John Paul II Still Inspires Vocations

His namesake seminary in Washington, D.C., dedicates a new wing as the Church prepares for the Polish pope’s canonization. (photo: Cardinal Donald Wuerl of Washington prays with Blessed John Paul II seminarians in August 2012.)

WASHINGTON — After Ben Petty converted to the Catholic faith, he made a pilgrimage to Poland to visit the homeland of John Paul II.

“What drew me there was John Paul II himself. Through his vocation as a priest and a philosopher, he tried to make the truth about the most important things manifest,” Petty told the Register.

On April 27, Divine Mercy Sunday, John Paul II will be canonized in a ceremony that is expected to draw millions of pilgrims to the Vatican from across the globe.

Ben Petty won’t be one of those pilgrims: The 33-year-old former Protestant is in his first year of pre-theology studies at the Blessed John Paul II Seminary in the Archdiocese of Washington, and he will be in the thick of exams.

The Church’s first Polish pope has been celebrated for many accomplishments, including his decisive role in the liberation of Eastern Europe from Soviet domination. But he also played a role in vocations.

Petty’s story serves to remind Catholics that John Paul’s charismatic presence at the helm of the Barque of Peter helped to reverse a decades-long trend of declining priestly vocations. Church leaders in the United States pinpoint the late pope’s appearance at World Youth Day in Denver in 1993 as a watershed moment, though the spiritual fruits of that landmark event have not been experienced by every diocese or religious order in equal measure.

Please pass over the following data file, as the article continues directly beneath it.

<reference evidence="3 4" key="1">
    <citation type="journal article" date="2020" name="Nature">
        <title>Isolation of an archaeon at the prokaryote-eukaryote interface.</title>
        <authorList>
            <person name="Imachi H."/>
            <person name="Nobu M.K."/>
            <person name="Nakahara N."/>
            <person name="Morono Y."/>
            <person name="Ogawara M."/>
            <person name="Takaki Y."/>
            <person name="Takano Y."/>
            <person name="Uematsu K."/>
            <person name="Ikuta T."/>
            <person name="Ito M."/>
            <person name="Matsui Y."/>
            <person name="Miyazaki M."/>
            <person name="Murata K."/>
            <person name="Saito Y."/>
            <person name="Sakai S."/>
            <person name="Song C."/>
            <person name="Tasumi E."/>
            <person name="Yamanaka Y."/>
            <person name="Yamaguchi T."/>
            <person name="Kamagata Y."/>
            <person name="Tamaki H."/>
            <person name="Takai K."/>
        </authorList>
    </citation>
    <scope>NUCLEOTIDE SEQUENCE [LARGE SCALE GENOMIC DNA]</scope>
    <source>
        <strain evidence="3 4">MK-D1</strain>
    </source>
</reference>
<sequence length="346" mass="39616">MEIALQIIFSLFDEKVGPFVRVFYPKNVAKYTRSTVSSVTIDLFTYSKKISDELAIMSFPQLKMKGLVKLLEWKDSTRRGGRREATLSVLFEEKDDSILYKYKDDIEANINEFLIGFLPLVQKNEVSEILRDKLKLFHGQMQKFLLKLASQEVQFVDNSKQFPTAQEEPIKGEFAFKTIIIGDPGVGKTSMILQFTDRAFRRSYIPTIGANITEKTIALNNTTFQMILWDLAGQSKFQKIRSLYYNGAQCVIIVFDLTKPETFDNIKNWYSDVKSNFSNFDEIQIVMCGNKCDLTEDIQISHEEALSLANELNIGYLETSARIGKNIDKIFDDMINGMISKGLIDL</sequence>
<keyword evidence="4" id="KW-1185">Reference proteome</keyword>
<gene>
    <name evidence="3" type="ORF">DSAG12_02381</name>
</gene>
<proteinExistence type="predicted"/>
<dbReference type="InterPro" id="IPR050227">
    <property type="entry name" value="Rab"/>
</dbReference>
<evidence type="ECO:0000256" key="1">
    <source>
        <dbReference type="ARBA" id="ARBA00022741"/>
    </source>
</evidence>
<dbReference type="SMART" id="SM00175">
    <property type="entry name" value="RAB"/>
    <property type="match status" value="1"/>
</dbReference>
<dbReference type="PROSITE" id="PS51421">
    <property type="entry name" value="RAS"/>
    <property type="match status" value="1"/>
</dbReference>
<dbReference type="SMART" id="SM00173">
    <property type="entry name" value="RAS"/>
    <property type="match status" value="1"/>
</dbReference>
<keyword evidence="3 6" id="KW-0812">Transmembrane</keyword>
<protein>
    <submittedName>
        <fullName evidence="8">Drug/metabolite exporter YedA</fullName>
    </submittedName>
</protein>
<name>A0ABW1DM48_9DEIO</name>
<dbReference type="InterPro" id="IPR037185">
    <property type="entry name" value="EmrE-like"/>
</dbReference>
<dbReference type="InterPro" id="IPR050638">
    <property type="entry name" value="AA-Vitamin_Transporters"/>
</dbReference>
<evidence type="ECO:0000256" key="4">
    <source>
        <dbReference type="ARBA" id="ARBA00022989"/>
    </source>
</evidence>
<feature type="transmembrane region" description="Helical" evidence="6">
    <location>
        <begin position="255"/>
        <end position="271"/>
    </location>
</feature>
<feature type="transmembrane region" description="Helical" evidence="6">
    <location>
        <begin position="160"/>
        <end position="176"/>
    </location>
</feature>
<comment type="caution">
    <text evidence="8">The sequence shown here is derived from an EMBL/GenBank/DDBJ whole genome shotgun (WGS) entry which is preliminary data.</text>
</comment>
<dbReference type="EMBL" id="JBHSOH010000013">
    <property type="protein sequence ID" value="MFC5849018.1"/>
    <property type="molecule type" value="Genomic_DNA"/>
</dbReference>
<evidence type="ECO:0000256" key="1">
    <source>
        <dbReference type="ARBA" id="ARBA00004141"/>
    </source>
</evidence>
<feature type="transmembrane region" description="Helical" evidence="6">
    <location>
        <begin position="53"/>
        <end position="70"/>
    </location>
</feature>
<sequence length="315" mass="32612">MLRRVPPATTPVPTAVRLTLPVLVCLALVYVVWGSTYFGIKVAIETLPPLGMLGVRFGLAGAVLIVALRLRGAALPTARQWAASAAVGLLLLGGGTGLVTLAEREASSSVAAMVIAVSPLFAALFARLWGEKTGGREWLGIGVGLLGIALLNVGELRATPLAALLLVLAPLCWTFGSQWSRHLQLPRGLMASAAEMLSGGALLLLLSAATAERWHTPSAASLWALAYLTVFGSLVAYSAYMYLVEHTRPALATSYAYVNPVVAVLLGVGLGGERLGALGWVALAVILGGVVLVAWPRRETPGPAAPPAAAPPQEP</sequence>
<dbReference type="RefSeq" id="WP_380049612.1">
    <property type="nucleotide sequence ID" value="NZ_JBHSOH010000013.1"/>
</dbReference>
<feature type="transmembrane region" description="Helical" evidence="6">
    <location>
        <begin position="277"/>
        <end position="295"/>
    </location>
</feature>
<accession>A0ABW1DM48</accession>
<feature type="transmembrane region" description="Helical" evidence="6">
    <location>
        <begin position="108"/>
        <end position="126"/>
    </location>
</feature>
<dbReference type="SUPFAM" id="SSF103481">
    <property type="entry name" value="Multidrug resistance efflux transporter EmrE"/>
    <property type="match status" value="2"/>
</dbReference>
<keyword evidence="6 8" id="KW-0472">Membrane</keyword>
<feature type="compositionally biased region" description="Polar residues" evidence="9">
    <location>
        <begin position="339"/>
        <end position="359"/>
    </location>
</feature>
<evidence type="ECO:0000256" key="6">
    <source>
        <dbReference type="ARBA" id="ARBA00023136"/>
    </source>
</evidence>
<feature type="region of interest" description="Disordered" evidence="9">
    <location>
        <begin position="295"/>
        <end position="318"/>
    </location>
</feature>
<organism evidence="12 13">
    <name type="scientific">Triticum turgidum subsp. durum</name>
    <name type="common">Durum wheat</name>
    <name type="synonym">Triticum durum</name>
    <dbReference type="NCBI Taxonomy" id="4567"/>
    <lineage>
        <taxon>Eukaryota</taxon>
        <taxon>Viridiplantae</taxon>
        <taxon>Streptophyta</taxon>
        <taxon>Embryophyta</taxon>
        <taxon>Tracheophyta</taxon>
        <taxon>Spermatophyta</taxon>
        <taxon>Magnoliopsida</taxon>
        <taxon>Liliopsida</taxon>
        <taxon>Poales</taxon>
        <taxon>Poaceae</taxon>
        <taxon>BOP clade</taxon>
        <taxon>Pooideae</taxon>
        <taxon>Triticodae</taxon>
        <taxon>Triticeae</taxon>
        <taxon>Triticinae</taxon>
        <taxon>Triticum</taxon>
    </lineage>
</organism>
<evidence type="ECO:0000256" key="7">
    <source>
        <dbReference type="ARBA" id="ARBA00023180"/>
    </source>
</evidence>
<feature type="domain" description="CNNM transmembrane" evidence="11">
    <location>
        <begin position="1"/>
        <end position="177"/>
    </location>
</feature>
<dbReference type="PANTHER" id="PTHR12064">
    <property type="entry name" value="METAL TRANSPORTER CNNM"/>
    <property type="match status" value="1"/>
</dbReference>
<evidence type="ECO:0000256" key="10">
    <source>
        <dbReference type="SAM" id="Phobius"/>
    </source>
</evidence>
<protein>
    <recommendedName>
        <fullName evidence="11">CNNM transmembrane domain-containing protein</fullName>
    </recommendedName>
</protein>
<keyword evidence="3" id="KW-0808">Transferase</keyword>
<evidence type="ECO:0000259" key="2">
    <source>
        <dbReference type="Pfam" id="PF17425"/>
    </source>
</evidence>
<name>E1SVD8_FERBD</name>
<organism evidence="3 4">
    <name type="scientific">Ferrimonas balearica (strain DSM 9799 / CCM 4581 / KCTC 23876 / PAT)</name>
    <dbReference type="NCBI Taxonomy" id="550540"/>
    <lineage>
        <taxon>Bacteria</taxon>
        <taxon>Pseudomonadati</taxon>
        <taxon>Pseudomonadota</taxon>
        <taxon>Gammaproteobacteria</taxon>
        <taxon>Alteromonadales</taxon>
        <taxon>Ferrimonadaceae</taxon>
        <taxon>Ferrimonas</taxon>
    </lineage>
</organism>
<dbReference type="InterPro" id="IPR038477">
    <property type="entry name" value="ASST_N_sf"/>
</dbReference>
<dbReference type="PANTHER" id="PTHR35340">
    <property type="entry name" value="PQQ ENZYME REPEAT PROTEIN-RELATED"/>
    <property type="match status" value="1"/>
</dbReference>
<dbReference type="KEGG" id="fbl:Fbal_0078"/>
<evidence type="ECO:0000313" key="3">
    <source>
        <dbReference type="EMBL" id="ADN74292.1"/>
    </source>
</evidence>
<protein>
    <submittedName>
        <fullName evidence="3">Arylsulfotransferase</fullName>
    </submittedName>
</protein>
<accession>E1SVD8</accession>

Cardinal Donald Wuerl of Washington invoked John Paul’s sanctity on Feb. 15, as he marked the dedication of a new wing at the burgeoning seminary located near The Catholic University of America.

“What we are experiencing right now is something that began with the renewal inspired by John Paul II,” Cardinal Wuerl told the Register, during an interview that noted an influx of young recruits who earn undergraduate and graduate degrees at CUA while moving ahead with the discernment process or taking part in the formal program of seminary formation.

The enduring legacy of great popes and saints, the cardinal noted, is “measured in decades and centuries. And we are now seeing the fruit of John Paul’s papacy in the growing enthusiasm for priestly vocations.”


Opened in 2011

The seminary opened its doors in 2011, and its beautiful, intimate chapel features a first-class relic of John Paul II: a bloody fragment from the cassock he wore when he was shot in 1981.

The Archdiocese of Washington has 81 seminarians, and 24 young men reside at the new seminary, along with five from other dioceses.

The new wing adds 20 more bedrooms, as well as a library and classroom space.

The seminary expansion will allow a total of 50 young men to pursue undergraduate and graduate studies at CUA. The university’s highly regarded School of Philosophy is a big draw for seminarians and vocations directors, while CUA’s striking efforts to deepen its religious identity have boosted its standing among faithful Catholics.

Cardinal Wuerl’s decision to open a seminary close to CUA underscores his belief that a growing number of young men want to begin the discernment process while they earn an undergraduate degree.